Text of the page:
@ARTICLE{Pathak_securegeographical, author = {Vivek Pathak and et al.}, title = {Secure geographical routing}, journal = {SIGACT NEWS COMPLEXITY COLUMN}, year = {}, pages = {2009} }

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Abstract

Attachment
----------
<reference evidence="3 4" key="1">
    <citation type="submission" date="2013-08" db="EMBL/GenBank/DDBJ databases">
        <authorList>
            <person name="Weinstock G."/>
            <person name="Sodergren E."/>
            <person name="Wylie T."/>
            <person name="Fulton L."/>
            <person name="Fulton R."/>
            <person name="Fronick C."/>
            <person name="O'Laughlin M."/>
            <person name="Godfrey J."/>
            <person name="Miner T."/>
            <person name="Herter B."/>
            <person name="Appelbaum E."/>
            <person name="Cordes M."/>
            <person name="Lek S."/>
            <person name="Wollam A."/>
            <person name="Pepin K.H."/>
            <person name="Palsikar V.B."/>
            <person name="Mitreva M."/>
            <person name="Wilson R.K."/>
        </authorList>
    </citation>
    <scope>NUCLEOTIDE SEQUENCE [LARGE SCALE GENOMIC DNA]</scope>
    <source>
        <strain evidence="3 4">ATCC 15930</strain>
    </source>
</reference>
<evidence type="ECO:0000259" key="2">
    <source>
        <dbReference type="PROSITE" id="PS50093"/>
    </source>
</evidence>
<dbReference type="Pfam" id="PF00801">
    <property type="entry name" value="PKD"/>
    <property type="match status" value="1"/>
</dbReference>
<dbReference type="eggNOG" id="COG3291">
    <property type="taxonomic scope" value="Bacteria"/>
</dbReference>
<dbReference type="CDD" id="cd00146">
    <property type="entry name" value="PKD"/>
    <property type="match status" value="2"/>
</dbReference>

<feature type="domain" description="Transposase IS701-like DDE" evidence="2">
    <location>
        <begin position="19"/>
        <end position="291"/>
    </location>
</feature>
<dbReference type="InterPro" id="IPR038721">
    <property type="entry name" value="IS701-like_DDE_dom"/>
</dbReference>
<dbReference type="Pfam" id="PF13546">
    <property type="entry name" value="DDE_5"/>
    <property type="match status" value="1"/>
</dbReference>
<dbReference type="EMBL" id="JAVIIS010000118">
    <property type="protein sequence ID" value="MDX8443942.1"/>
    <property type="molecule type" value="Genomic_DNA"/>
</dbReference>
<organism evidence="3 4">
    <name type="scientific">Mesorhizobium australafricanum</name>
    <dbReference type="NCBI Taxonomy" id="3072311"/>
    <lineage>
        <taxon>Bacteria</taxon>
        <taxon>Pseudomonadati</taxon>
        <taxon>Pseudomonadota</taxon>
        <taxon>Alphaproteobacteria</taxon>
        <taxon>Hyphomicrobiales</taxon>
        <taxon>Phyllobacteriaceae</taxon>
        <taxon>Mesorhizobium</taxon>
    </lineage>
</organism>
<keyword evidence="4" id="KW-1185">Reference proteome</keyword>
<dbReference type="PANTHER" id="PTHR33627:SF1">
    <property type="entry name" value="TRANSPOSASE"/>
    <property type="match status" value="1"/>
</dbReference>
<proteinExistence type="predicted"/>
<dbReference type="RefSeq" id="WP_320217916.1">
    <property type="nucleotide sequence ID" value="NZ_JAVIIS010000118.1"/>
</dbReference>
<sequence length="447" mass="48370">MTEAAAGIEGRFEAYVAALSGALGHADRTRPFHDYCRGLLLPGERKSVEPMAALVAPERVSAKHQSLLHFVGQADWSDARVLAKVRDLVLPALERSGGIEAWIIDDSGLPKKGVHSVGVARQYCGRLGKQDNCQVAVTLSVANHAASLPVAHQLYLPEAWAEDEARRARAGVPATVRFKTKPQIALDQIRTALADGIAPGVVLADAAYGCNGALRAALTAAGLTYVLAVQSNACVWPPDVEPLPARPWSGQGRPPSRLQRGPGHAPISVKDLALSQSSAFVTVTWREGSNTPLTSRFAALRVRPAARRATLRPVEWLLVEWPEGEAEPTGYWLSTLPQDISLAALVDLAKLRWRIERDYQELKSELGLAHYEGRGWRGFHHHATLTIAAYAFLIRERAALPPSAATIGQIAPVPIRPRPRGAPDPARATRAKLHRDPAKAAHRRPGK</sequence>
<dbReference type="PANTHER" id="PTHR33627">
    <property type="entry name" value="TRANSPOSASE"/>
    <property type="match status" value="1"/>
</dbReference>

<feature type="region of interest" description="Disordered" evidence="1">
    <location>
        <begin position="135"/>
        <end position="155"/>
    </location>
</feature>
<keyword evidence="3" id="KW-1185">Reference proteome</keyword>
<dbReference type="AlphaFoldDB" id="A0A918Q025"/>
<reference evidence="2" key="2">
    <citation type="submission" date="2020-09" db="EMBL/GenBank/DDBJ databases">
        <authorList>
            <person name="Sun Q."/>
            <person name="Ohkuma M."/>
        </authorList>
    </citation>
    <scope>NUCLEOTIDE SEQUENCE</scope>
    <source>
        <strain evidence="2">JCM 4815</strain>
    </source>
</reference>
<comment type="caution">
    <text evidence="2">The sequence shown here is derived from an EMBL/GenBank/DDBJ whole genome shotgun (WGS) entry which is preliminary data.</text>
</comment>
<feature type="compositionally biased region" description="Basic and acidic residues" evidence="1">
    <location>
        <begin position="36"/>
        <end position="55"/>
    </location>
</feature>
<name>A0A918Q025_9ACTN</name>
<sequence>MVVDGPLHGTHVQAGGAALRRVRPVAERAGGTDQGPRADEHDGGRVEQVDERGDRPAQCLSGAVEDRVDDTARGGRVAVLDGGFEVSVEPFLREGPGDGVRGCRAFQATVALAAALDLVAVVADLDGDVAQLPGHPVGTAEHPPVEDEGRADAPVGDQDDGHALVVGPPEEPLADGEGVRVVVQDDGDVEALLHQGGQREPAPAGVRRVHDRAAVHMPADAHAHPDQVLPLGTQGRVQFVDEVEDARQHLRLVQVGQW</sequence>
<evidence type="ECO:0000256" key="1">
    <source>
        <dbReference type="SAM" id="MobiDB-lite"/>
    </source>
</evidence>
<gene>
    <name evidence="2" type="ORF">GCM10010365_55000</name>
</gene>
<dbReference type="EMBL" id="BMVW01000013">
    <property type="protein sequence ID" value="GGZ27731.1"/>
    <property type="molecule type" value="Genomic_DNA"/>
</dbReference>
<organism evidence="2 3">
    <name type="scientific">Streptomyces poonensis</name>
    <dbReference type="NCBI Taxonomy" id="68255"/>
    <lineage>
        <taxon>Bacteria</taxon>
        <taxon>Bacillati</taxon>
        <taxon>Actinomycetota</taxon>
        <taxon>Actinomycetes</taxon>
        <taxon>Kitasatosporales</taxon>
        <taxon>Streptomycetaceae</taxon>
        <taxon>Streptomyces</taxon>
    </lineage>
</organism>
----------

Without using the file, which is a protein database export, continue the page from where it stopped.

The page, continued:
Additive combinatorics is the branch of combinatorics where the objects of study are subsets of the integers or of other abelian groups, and one is interested in properties and patterns that can be expressed in terms of linear equations. More generally, arithmetic combinatorics deals with properties and patterns that can be expressed via additions and multiplications. In the past ten years, additive and arithmetic combinatorics have been extremely successful areas of mathematics, featuring a convergence of techniques from graph theory, analysis and ergodic theory. They have helped prove long-standing open questions in additive number theory, and they offer much promise of future progress. Techniques from additive and arithmetic combinatorics have found several applications in computer science too, to property testing, pseudorandomness, PCP constructions, lower bounds, and extractor constructions. Typically, whenever a technique from additive or arithmetic combinatorics becomes understood by computer scientists, it finds some application. Considering that there is still a lot of additive and arithmetic combinatorics that computer scientists do not understand (and, the field being very active, even more will be developed in the near future), there seems to be much potential for future connections and applications.